Setting Your Business Line of Credit Usage

Business Line of Credit

If you have a business line of credit, you may be wondering how and when to use it. Also, are you really saving money, or are you paying out too much in interest? We’ll discuss this a bit, in today’s article.

First, let us deal with the issue of interest and incoming invoices. If you have invoices with a Net 30, 2% 60, and 4% 90 agreement, you should be fine, for most lines of credit. What this means is that if a payment is made within 30 days, then they pay you without any late payment penalty.

Since you’ll be paying off your business line of credit within the grace period, and paying nothing in interest yourself, that’s a wash, and it’s fine. 2% in 60 days is approximately 12% a year, so your credit line should be under 10%. The same principle applies to 90-day payments.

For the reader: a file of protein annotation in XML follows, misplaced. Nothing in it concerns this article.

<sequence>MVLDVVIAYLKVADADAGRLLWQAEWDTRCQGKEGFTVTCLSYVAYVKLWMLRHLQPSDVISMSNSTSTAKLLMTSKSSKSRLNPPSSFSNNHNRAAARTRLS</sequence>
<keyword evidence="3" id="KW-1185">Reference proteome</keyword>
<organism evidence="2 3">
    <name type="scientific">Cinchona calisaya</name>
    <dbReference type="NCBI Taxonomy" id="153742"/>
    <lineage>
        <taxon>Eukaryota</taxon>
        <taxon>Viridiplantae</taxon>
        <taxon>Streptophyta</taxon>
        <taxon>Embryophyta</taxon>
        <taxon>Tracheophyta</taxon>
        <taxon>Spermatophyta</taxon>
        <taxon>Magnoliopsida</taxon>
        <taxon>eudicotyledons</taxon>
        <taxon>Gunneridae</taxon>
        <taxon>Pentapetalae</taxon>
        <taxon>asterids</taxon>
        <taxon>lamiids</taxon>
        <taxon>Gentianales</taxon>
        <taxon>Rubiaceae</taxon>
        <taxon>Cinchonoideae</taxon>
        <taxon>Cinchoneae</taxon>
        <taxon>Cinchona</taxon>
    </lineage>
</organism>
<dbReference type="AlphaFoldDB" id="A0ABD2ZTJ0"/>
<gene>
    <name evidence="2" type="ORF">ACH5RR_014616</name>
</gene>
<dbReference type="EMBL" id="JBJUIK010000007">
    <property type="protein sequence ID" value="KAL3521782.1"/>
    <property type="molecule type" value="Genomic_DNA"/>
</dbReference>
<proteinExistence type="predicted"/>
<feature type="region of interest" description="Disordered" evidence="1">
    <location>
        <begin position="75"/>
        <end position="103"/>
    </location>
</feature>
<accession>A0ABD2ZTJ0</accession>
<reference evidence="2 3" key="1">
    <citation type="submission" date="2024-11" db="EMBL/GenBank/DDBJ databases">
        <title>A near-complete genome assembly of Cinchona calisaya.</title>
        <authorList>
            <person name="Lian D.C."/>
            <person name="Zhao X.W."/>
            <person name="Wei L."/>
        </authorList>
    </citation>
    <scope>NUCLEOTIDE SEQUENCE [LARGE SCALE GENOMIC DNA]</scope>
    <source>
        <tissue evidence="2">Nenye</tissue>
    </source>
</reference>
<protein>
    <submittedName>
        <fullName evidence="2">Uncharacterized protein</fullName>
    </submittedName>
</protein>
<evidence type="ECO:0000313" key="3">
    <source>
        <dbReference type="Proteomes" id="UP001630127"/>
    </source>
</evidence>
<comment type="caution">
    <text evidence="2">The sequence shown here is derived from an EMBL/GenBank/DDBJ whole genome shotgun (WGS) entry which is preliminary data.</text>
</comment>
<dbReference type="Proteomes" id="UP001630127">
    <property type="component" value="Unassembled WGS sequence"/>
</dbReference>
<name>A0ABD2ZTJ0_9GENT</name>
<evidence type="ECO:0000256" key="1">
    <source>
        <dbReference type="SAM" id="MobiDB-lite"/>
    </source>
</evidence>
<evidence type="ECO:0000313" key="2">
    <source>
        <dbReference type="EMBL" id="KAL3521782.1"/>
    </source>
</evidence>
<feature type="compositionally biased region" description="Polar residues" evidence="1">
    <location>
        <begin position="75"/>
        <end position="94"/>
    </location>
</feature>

One thing to be wary of when making these calculations is how much leverage you have to pay for emergencies when they come up. It makes no sense to use your entire business line of credit to float incoming invoices only to get expensive business cash advances to deal with your own cash flow issues and emergencies.

My suggestion is that, if you find yourself running short of cash, you should convert some of your invoices to cash using a factoring service that will purchase these invoices for 1% to 4% per invoice. This means you’ll lose a bit on the balance between your incoming receipts and their execution, but at least you won’t have to pay double-digit interest for cash advances.

For more information, go to Business Line of Credit at

Setting Your Business Line of Credit Usage was last modified: November 8th, 2011 by Amit Kraidman
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One Response to Setting Your Business Line of Credit Usage

  1. Dallas Villescaz says:

    I could not resist from commenting. Well written!